Bishop Telephore Mpundu _ leader of northern Zambia’s Mpika-Mbala diocese, where the practices are most common _ said Bemba chiefs who had welcomed Catholicism should be exempt from the burial practices.
Those practices run counter to the formal “Christian nation” designation given Zambia nearly a decade ago, said Mpundu, insisting that “certain customs which are found not to be entirely suitable to the teachings and practices of the church” should be discarded.
But one Bemba chief from the outskirts of Mpika disagreed with Mpundu, and said the bishop’s comments could alienate other Bembas.
“This is part of our culture,” said Chikwanda. “These are some of the things that distinguish us from other people in Zambia, and indeed from other people elsewhere.”
He added: “The early Catholic missionaries who brought Christianity did not condemn the practice. It has been going on for all these years.”
NCC Tells Clinton to Lift Cuban Trade Embargo
(RNS) With less than six months remaining of President Clinton’s term in office, the leader of the National Council of Churches urged him to end the decades-old trade embargo against Cuba before his term comes to a close.
“If we wait until after the elections take place, a new administration will have to select new ambassadors and new persons in the State Department and prioritize their foreign policy,” said the Rev. Robert Edgar, general secretary of the NCC, the 51-year-old ecumenical agency of 35 Orthodox and Protestant churches. “Cuba will be placed on the back burner.”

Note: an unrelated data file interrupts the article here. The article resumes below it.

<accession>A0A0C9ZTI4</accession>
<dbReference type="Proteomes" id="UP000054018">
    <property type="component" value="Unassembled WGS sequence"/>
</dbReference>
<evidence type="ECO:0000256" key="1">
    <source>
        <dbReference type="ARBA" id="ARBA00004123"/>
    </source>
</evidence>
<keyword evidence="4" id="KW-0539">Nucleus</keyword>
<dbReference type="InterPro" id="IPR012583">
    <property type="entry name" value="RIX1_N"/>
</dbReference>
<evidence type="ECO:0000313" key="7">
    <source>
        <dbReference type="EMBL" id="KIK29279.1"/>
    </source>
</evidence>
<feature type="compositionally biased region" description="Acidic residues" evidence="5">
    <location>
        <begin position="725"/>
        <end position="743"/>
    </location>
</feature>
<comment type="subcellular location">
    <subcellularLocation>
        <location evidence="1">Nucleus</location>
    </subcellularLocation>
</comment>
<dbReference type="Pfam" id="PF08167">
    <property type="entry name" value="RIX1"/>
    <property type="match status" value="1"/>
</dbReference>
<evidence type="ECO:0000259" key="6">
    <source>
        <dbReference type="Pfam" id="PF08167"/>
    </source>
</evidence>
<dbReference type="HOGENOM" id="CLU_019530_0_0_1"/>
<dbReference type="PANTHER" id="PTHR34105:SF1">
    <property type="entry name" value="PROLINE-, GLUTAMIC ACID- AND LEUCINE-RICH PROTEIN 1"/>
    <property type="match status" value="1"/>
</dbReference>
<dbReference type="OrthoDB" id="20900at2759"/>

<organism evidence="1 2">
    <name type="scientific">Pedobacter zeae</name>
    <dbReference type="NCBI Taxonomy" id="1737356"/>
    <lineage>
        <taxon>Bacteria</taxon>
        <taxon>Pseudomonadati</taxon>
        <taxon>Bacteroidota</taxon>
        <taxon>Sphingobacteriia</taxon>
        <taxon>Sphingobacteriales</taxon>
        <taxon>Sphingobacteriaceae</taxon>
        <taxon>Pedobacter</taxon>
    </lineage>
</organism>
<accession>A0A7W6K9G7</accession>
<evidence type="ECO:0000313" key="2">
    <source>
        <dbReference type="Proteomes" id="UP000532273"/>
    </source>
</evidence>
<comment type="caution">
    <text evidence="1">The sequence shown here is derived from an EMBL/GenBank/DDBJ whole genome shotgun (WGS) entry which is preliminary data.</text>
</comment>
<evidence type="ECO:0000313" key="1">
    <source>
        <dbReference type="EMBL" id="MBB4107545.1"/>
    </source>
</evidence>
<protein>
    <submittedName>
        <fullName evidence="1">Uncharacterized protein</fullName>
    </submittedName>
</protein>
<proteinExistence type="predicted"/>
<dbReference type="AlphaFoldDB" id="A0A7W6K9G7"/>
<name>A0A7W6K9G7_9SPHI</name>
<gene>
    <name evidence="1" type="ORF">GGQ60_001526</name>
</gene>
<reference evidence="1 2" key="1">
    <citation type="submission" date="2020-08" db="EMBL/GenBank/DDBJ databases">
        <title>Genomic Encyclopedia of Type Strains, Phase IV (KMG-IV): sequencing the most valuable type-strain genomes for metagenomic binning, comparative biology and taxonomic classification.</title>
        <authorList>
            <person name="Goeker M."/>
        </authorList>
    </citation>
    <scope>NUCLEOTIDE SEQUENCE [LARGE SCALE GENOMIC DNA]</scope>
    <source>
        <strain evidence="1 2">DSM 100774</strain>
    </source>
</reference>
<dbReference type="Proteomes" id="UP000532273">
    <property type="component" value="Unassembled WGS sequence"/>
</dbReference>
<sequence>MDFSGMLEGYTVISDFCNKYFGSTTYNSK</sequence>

Edgar and several other representatives from the council concluded a nearly weeklong tour of Cuba on Thursday (Sept. 7). They met with church and Cuban government officials and relatives of Elian Gonzalez, the 6-year-old boy who became the center of a lengthy custody battle when he was rescued off the coast of southern Florida last November after the boat carrying his mother and several other Cuban refugees capsized.
“As we met with the Gonzalez family, I was reminded that this is an appropriate moment for the United States to change over 40 years of hostility towards Cuba,” said Edgar. “We have to begin to take a new approach by lifting the sanctions.”